In the 19-teens, when the Woman’s Club building was still downtown at 16 East Duval Street, Ninah designed a formal English garden on the riverfront behind her husband’s house, including the planting of that centurial wisteria vine that spreads still, despite hurricanes, across and over arbors in the gardens behind the Cummer Museum.
In 1931, Ninah designed the Cummers’ “Tudor Room,” a mahogany-beamed and paneled drawing room furnished with antique European sofas, chairs, desks, and framed artworks, and the “Italian garden” between mansion and river, replete with stone chairs, brick paths, and the reflecting pool that most recently survived Hurricane Irma.
Though none of the three Cummer mansions survive, the Tudor Room remains, in replication, in the Cummer Museum of Art and Gardens, where Arthur and Ninah’s mansion once stood. The gardens remain. Until 2016, just next door, the 1927 Woman’s Club building remained.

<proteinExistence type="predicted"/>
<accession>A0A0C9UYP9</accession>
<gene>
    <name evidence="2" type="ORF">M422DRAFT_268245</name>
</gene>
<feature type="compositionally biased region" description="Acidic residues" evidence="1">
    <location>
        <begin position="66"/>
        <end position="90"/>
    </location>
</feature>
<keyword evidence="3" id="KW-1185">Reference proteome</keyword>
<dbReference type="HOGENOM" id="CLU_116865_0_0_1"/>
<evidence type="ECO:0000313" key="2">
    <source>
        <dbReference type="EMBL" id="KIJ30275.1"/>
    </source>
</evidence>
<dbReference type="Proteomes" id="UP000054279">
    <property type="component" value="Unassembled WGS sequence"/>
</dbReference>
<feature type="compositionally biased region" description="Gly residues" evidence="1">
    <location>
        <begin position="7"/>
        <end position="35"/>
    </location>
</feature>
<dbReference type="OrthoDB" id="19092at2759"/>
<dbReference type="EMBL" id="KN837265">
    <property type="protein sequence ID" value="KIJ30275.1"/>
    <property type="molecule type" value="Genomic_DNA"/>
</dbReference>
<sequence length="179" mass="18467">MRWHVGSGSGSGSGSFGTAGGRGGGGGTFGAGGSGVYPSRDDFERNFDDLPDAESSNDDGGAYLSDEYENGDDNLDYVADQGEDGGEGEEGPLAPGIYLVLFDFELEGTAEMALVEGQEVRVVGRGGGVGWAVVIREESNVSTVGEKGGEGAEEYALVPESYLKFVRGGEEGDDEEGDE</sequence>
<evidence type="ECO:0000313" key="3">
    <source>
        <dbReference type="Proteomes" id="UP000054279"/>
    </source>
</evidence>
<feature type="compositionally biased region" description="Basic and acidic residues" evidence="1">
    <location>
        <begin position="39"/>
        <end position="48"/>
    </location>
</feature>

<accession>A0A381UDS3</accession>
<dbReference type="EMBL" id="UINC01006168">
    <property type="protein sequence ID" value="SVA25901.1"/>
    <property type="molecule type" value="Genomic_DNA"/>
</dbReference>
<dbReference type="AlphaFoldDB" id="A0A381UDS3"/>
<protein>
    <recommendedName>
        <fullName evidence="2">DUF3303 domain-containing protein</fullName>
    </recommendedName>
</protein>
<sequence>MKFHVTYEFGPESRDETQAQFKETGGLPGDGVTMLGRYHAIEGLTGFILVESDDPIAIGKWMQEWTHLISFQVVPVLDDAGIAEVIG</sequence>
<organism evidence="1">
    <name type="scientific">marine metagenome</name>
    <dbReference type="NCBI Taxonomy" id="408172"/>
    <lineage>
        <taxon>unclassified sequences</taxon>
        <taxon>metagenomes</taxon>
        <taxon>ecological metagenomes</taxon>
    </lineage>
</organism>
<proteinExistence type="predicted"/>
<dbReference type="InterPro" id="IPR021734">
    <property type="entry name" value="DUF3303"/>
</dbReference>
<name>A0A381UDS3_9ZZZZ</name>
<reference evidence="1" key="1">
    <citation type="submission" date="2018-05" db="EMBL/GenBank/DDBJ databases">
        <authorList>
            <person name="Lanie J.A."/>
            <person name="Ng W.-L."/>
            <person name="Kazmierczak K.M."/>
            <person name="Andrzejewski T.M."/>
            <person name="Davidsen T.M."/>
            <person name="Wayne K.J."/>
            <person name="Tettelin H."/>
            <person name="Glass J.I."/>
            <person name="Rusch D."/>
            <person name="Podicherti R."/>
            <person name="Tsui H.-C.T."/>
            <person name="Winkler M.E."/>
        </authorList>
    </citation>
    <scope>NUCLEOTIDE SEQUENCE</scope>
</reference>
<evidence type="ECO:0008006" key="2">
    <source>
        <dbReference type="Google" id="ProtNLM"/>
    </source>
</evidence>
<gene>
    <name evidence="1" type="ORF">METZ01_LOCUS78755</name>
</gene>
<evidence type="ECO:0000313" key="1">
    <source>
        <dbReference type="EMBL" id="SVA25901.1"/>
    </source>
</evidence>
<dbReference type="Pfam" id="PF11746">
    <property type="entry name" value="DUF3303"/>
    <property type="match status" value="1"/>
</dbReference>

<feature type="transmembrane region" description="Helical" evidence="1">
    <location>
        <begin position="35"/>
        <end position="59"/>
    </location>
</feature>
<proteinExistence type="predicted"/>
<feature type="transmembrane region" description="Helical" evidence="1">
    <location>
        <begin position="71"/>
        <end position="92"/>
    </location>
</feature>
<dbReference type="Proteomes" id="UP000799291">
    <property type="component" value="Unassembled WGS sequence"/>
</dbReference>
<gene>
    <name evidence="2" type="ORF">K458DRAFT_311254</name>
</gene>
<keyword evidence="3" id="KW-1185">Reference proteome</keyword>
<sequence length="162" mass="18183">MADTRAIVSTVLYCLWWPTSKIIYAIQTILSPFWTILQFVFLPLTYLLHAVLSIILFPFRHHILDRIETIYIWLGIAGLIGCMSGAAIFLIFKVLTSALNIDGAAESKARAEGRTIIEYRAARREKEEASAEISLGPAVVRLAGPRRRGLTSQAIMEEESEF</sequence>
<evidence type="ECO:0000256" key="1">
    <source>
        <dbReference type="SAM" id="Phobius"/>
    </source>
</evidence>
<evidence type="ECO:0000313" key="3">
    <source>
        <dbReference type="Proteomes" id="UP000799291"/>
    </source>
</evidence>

Ironically, in the two years since the demolition of the Woman’s Club building, a new political and cultural movement, #metoo, a new surge of feminism, has rocked the United States. None of the 476 women candidates who’ve run for Congress in 2018 have made their way onto the ballot as Mrs. Husband’s-Name.
3. Red Roses, River Air, Silvered Hookhand
Jimmy Wilson, one of only two World War II quadruple amputees in America, “marched with unfaltering step” to the altar “and claimed his bride,” the Associated Press reported in the summer of 1950.